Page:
We develop an abstract proof calculus for logics whose sentences are ‘Horn sentences’ of the form: $(\forall X)H \Rightarrow c$ and prove an institutional generalization of Birkhoff completeness theorem. This result is then applied to the particular cases of Horn clauses logic, the ‘Horn fragment’ of preorder algebras, order-sorted algebras and partial algebras and their infinitary variants.
Vehement resentment and indignation are rife in societies emerging from dictatorship or civil conflict. How should institutions deal with these emotions? Arguing for the need to recognize and constructively engage negative public emotions, Mihaela Mihai contributes theoretically to the growing field of transitional justice. Drawing on an extensive philosophical literature and case studies of democratic transitions in South Africa, South America, and Eastern Europe, her book rescues negative emotions from their bad reputation and highlights the obstacles and the opportunities (...) such emotions create for democracy. By valorizing negative emotions, either through the judicial review of transitional justice bills or the criminal trials of victimizers, institutions realize the value of respect and concern for all while contributing to a public culture hospitable to democracy. (shrink)
Many voices and stories have been systematically silenced in interpersonal conversations, political deliberations and historical narratives. Recalcitrant and interrelated patterns of epistemic, political, cultural and economic marginalisation exclude individuals as knowers, citizens, agents. Two questions lie at the centre of this article, which focuses on the epistemically – but also politically, culturally and economically – dominant: How can we sabotage the dominant’s investment in their own ignorance of unjust silencing? How can they be seduced to become acute perceivers of others’ (...) experiences of oppression and reckon with their own participation in it? Situated at the intersection between political theory, aesthetics and epistemology, this article contributes a so-far-unexplored suggestion: that certain literary works create epistemic friction between shared, entrenched prejudices on the one hand, and representations of epistemic exclusion or authority, on the other. Their power to illuminate ideational, moral and experiential limitations makes them valuable tools in problematising, rendering visible and dislocating epistemic injustice, as well as other marginalisations it intersects with. To advance this argument, the article relies on insights from aesthetics, unpacking fiction’s multidimensional epistemic potential. Audre Lorde exemplifies literary works’ ability to seductively sabotage bias and provide audiences with prosthetic visions of unfamiliar experiences of marginalisation. (shrink)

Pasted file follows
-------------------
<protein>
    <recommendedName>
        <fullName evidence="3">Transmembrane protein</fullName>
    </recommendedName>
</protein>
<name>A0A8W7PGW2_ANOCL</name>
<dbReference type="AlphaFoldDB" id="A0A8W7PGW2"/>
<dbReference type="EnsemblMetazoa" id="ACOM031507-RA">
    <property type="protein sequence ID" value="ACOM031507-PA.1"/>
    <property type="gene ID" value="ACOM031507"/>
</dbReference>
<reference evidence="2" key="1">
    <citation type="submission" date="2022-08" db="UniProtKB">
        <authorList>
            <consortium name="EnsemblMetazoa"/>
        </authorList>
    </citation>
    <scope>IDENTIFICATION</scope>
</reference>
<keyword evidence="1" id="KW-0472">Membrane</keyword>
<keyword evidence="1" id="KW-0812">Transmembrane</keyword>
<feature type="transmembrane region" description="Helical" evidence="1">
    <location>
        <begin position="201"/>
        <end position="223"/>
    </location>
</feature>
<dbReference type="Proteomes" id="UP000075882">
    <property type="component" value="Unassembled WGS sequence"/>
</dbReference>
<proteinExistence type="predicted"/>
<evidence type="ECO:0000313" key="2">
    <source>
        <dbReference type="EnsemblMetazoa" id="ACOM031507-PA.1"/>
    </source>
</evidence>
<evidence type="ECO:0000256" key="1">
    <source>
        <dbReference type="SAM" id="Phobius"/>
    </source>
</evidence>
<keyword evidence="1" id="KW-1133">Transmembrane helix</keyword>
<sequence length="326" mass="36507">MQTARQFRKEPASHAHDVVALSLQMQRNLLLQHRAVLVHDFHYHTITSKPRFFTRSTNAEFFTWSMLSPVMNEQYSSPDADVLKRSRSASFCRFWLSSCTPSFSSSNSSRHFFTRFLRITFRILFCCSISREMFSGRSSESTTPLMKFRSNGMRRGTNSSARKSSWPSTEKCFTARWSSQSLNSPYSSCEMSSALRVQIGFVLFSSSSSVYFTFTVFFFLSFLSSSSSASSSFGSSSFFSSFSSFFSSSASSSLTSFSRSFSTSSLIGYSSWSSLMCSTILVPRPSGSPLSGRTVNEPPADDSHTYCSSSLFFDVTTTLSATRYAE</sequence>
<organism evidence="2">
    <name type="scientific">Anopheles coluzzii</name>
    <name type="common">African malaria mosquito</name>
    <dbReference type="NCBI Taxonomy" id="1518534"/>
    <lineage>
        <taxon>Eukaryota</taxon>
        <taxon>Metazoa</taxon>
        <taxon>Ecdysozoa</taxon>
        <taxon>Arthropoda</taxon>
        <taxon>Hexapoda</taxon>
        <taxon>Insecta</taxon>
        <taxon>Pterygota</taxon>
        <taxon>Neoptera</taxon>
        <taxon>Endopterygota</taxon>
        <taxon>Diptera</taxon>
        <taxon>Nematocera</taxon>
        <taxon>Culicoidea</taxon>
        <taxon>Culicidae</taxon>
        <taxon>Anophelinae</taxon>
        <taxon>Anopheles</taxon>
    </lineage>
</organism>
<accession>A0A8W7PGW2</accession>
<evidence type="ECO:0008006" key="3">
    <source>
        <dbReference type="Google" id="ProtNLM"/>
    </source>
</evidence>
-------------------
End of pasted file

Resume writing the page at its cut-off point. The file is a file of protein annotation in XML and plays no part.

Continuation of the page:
In an effort to delineate a more plausible account of political change, this paper reads Pierre Bourdieu’s social theory as a corrective to exaggerated enthusiasm about the emancipatory force of reflection. This revised account valorizes both Bourdieu’s insights into the acquired, embodied, durable nature of the political habitus and judgment theorists’ trust in individuals’ reflection as a perpetual force of novelty and spontaneity in the public sphere of democratic societies. The main purpose of this exercise is to reveal the mix (...) of continuity and discontinuity that is characteristic of most transformations in the political common sense of democratic societies. In other words, this paper seeks to offer a more complex understanding of the inertial character of reflective judgment and of the difficulty of shifting the categories that define the political common sense. By cross-pollinating the ever-growing literature on reflective judgment and Bourdieu’s sombre theory of politics, we can better calibrate our expectations regarding the possibilities of significant democratic transformation in late capitalist societies. (shrink)